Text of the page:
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Sunday, November 26, 2006

Stasia's Gaugeless Toe-Up Sock Pattern

Jane asked me to update my toe-up sock pattern which I hadn't transferred from our old server. Here is a quick, down and dirty version of the pattern for those who need to make last-minute holiday gifts.

These socks can be made with any yarn, in any gauge... all you need to know is the length of the recipient's foot (though the length around their instep and/or ankle is helpful. In a pinch, have them hold a ruler under the ball of their foot, and double that number for the "around" measurement.) Socks are forgiving and don't need to be exact, especially if done in ribbing on the top side of the foot and the entire ankle.

Please let me know of any errors you find. Thanks!

Stasia's Gaugeless, Toe-Up , Short-Row Heel Sock Pattern

Note the neat heel effect using self-patterning yarn.

If you're knitting these for yourself, you can try them on as you go to ensure a perfect fit. If you're making these for someone else, remember that feet are typically square; i.e., a foot which is 9" in circumference at the instep is usually 9" long. This will help you if someone asks you to make socks for their foot and they can give you their foot length in inches.

This method will work for felted booties as well... just add 15-20% to the width, and 25-40% to the length. I'm currently doing a pair of these on Size US 3 needles in Manos del Uruguay.

Measure around your subject's ankle, and then around the middle (instep) of foot. Again, these measurements should be the same (on me, they are both 9"). This we will call "100%."

Casting On: Sock needles should be appropriate to yarn used, to knit a VERY dense fabric. Sizes 0 to 4 (US) are usually good - 0 for fingering, 4 for very thick worsted; your mileage may vary, so just use needles a couple of sizes smaller than you would for knitting a sweater from the same yarn. I aim for at least 7 stitches to the inch and I use a set of 5 DPNs - Size US 0/2.0 mm with a typical sock yarn like Lorna's Laces or Regia. For a thick, worsted-weight sock made from something like Noro Kureyon, I will use Size US 5 or 6 needles.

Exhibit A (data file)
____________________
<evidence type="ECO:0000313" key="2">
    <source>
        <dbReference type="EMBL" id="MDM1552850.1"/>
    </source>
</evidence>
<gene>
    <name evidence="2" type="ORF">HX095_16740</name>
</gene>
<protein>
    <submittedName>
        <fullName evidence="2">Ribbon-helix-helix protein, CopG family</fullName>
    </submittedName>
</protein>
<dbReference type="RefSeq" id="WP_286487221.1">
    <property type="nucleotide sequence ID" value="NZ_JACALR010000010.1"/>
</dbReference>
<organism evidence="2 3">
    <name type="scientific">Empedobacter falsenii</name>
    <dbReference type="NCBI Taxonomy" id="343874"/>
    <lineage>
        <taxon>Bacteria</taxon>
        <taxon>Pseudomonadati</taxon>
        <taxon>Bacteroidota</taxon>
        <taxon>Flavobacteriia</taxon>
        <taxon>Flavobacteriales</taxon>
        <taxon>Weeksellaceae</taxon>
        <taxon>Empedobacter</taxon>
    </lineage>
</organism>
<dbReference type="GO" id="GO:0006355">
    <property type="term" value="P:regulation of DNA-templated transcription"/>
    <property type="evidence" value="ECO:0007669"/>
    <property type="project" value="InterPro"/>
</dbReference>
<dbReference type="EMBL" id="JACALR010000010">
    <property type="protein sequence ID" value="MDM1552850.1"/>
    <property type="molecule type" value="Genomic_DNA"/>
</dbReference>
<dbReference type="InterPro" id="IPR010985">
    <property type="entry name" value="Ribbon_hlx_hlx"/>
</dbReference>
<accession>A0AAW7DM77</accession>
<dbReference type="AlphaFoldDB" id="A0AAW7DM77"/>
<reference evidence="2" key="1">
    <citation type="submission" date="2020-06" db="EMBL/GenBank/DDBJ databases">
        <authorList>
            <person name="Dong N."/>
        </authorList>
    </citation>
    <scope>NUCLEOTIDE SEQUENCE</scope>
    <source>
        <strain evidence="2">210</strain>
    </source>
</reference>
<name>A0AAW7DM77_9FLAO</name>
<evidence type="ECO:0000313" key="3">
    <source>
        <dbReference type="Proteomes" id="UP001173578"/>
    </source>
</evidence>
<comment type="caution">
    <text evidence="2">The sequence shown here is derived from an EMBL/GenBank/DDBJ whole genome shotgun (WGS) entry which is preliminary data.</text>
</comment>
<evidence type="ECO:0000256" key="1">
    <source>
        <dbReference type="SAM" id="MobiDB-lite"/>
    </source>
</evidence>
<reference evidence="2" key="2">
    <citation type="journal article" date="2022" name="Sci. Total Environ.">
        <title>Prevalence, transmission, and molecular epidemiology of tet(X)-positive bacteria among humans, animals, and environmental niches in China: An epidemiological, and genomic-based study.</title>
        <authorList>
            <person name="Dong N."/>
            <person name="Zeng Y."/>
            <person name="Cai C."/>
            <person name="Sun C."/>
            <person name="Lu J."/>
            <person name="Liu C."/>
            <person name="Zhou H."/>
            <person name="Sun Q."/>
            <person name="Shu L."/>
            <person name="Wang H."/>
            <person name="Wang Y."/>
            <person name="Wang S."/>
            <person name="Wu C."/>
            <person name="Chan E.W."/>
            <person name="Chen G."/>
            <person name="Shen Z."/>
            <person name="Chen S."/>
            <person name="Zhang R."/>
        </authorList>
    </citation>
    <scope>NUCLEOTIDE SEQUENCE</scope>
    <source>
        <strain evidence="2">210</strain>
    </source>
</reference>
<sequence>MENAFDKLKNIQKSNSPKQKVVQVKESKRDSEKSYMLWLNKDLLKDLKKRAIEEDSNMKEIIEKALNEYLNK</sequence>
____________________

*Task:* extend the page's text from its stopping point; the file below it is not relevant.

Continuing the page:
This method works just fine for socks knit on two circular needles; just remember my increase/decrease directions ("...on each needle...") assume four working DPNs, with a fifth for knitting, are being used.

Using the long-tail method, cast on .25 to .5" worth of stitches for a child's sock, 1 to 1.5" worth of stitches for an adult woman's sock, or 1.5 to 2" worth of stitches for an adult man's sock.

I've found a new cast-on method for the toe which I really like. Here is my own little "cheat sheet" for my own socks:

Foot: Increase four stitches (one each needle) every OTHER row until when you you have 95% of the 100% inch number you initially measured. (You can measure this by laying the sock "flat" so that only the instep stitches are facing you, and taking a ruler and measuring the width of the last row. Multiply that measurement by 2 - to take into account the other side of the sock - and if this measurement equals 95% of your original 100%, you can stop increasing and knit plain rounds.) You increase to 95% and not 100% because you want the sock to fit snugly, and they will stretch a little bit to accommodate your 100%.

Stitches should be increased at both sides of the sock - one stitch on each side of the sock top (instep), and one stitch on each side of the sock bottom (sole) - which totals four stitch increases per round. The should be increased every OTHER round. The increases will show as two stitches almost adjacent to each other, on each side of the foot (again, four stitches total per increase round).

I make my increases on the second stitch and second-to-last stitch on the top side and bottom side of the sock - one stitch in from the edges, for a smoother finish.

Note: After the increases are completed, you may wish to incorporate a pattern on the instep (top) side of the sock, such as a K2 P2 rib.

Optional:After continuing to knit past ball of foot (which should be about 45% of the total length required), decrease one stitch on each needle (4 sts.), at sides of foot where the increases had taken place before. This will ensure a very smooth fit, so your socks won't bunch up in clogs. Do NOT do for wide feet.